* Surgery, radiation could take 10 months
* Fatigue could bog down re-election bid
* Cancer could return, spread
By Julie Steenhuysen
CHICAGO, Feb 25 As Hugo Chavez heads to
Cuba to have surgery on a second lesion in his pelvis, medical
experts say the Venezuelan president still has a chance to be
cured, but he may have to battle fatigue as he campaigns for
re-election in October.
After declaring himself cancer-free last October, Chavez now
says he has a 2 centimeter (0.79 inch) lesion in the same pelvic
area where doctors in Cuba removed a baseball-sized tumor during
his original treatment last year.
Doctors say the fact that Chavez' cancer has returned is
worrisome, but the second surgery will give him one more chance
at a cure.
"If it is localized and they can get it out and they get
good, clean surgical margins, there is a 20 to 25 percent chance
that he could be cured," said Dr. Richard Schilsky, a specialist
in gastrointestinal cancers at University of Chicago Medicine
who is not treating Chavez.
It is still not clear what kind of cancer the Venezuelan
leader has, but comments made by Chavez and his handlers suggest
he may have rectal or bladder cancer, or possibly soft tissue
sarcoma. Schilsky said colon or rectal cancers sometimes come
back in the pelvis or abdomen.
"It's hard to know without knowing what the primary tumor
was. Local occurrence of colon cancer is less common than rectal
cancer," Schilsky said.
Dr. Charles Fuchs, director of the gastrointestinal oncology
program at the Dana-Farber Cancer Institute in Boston, said
rectal cancer is more prone to local recurrence than colon
cancer because the pelvis is such a crowded area that it is
difficult for surgeons to get clean margins.
"Nothing has been said as to the origin of the cancer. All
we know is that this was a tumor in the pelvis. After that he
had a number of cycles of chemotherapy, presumably around 6
cycles. We don't even know what drugs he was given in the way of
chemotherapy," said Sunil Daryanani, an oncologist at the
Hospital de Clínicas Caracas.
He said because Chavez' tumor was diagnosed with an
infection, the fact that he has had a local recurrence is not a
surprise, but the time between treatment and progression of the
cancer has been pretty short.
TREATMENT COULD CONTINUE UNTIL MAY
"This could imply that the original chemotherapy wasn't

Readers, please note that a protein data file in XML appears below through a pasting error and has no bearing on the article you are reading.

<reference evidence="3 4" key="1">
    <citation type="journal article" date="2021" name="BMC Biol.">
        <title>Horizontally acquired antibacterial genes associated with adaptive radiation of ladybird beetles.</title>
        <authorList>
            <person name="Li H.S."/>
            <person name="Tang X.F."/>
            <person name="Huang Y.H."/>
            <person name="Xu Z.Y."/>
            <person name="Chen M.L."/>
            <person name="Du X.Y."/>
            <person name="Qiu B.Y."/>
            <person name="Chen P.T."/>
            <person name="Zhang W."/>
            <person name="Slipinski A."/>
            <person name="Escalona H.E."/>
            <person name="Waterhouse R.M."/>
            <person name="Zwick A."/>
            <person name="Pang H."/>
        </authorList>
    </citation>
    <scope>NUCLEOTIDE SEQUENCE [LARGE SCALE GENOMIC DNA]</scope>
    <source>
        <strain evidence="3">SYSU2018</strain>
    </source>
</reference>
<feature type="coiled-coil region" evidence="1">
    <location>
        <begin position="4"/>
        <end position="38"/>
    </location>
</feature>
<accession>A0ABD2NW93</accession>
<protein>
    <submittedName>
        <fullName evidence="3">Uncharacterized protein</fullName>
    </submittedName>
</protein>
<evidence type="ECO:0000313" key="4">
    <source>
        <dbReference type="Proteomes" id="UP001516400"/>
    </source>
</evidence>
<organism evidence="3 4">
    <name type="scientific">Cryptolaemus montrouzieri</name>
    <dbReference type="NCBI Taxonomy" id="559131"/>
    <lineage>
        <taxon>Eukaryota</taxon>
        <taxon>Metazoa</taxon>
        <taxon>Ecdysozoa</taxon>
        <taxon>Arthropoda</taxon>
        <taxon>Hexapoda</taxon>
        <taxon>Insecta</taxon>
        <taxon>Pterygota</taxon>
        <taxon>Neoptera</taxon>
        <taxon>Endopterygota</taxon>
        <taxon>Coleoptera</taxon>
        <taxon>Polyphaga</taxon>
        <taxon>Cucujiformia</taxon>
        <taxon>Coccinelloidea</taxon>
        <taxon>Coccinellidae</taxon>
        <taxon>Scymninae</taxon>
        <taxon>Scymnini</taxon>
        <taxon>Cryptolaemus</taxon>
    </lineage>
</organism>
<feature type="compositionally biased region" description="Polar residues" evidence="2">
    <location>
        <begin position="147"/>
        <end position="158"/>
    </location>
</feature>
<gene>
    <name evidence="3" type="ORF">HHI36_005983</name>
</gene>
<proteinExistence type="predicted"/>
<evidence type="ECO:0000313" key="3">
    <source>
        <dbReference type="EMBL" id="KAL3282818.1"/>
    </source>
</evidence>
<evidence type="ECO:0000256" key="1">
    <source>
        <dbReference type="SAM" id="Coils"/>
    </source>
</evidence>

effective enough, but this is just speculation," Daryanani said.
"Once they've opened him up (on Monday/Tuesday), they'll
have an idea if this is a localized occurrence or something more
advanced," he said.
With a local recurrence of cancer, doctors will likely
remove the tumor and then use radiation to "sterilize" the area
and potentially kill off any remaining local cells, said Dr.
Michael Pishvaian, a gastrointestinal cancer specialist at
Georgetown University's Lombardi Comprehensive Cancer Center.
Radiation typically starts about a month after surgery and
involves daily treatment, Monday-Friday, for five to six weeks.
The whole treatment process could last through mid-May.
Side effects tend to be mild and localized, and fatigue is
usually the biggest problem, doctors said.
"Some can go back to work on the same day; some are severely
laid up and need to rest the whole time," Pishvaian said.
He said he thinks Chavez will be able to carry on the
activities of being president, but "in terms of the rigors of a
campaign trail, that would be pretty hard for anyone undergoing
"I think it definitely could have an impact in the middle of
Schilsky said three months from now, Chavez should be
feeling pretty good. What is less clear is whether the cancer
will spread to other parts of his body, like the liver or lungs.
"The highest risk of finding a metastasis would be some time
in the next two years. That would be an important milestone,"
As for Chavez seeking treatments in Cuba, Pishvaian said he
hears the medical education in Cuba is surprisingly good, and
the treatment Chavez needs is widely available. "There is no
fancy chemotherapy that he would need at this point."